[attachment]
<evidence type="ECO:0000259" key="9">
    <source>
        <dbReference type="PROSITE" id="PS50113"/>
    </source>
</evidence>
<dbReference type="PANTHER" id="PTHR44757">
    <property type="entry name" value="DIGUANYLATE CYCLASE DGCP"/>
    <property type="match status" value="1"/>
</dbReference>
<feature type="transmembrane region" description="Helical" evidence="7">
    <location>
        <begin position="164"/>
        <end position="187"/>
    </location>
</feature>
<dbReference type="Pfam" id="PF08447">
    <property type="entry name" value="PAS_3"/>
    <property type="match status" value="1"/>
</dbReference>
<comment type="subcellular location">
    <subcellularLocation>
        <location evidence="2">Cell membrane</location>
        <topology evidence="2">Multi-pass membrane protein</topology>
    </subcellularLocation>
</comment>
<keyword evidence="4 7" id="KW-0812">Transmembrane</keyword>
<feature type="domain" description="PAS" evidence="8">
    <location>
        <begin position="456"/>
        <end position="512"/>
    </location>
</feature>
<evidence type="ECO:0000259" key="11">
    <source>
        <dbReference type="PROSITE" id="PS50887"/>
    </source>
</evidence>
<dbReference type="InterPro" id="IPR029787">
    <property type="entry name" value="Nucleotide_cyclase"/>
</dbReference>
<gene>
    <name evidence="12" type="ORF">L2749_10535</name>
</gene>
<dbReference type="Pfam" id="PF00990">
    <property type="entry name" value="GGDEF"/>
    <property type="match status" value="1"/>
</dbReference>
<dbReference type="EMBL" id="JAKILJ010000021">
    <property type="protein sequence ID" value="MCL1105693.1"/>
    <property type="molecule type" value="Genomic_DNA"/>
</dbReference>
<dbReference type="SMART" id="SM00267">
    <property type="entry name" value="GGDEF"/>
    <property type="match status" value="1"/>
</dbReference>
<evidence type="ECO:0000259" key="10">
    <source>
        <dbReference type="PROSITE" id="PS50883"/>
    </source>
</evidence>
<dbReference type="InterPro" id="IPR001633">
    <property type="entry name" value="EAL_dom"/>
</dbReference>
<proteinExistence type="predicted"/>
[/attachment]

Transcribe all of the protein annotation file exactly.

<evidence type="ECO:0000259" key="9">
    <source>
        <dbReference type="PROSITE" id="PS50113"/>
    </source>
</evidence>
<dbReference type="PANTHER" id="PTHR44757">
    <property type="entry name" value="DIGUANYLATE CYCLASE DGCP"/>
    <property type="match status" value="1"/>
</dbReference>
<feature type="transmembrane region" description="Helical" evidence="7">
    <location>
        <begin position="164"/>
        <end position="187"/>
    </location>
</feature>
<dbReference type="Pfam" id="PF08447">
    <property type="entry name" value="PAS_3"/>
    <property type="match status" value="1"/>
</dbReference>
<comment type="subcellular location">
    <subcellularLocation>
        <location evidence="2">Cell membrane</location>
        <topology evidence="2">Multi-pass membrane protein</topology>
    </subcellularLocation>
</comment>
<keyword evidence="4 7" id="KW-0812">Transmembrane</keyword>
<feature type="domain" description="PAS" evidence="8">
    <location>
        <begin position="456"/>
        <end position="512"/>
    </location>
</feature>
<evidence type="ECO:0000259" key="11">
    <source>
        <dbReference type="PROSITE" id="PS50887"/>
    </source>
</evidence>
<dbReference type="InterPro" id="IPR029787">
    <property type="entry name" value="Nucleotide_cyclase"/>
</dbReference>
<gene>
    <name evidence="12" type="ORF">L2749_10535</name>
</gene>
<dbReference type="Pfam" id="PF00990">
    <property type="entry name" value="GGDEF"/>
    <property type="match status" value="1"/>
</dbReference>
<dbReference type="EMBL" id="JAKILJ010000021">
    <property type="protein sequence ID" value="MCL1105693.1"/>
    <property type="molecule type" value="Genomic_DNA"/>
</dbReference>
<dbReference type="SMART" id="SM00267">
    <property type="entry name" value="GGDEF"/>
    <property type="match status" value="1"/>
</dbReference>
<evidence type="ECO:0000259" key="10">
    <source>
        <dbReference type="PROSITE" id="PS50883"/>
    </source>
</evidence>
<dbReference type="InterPro" id="IPR001633">
    <property type="entry name" value="EAL_dom"/>
</dbReference>
<proteinExistence type="predicted"/>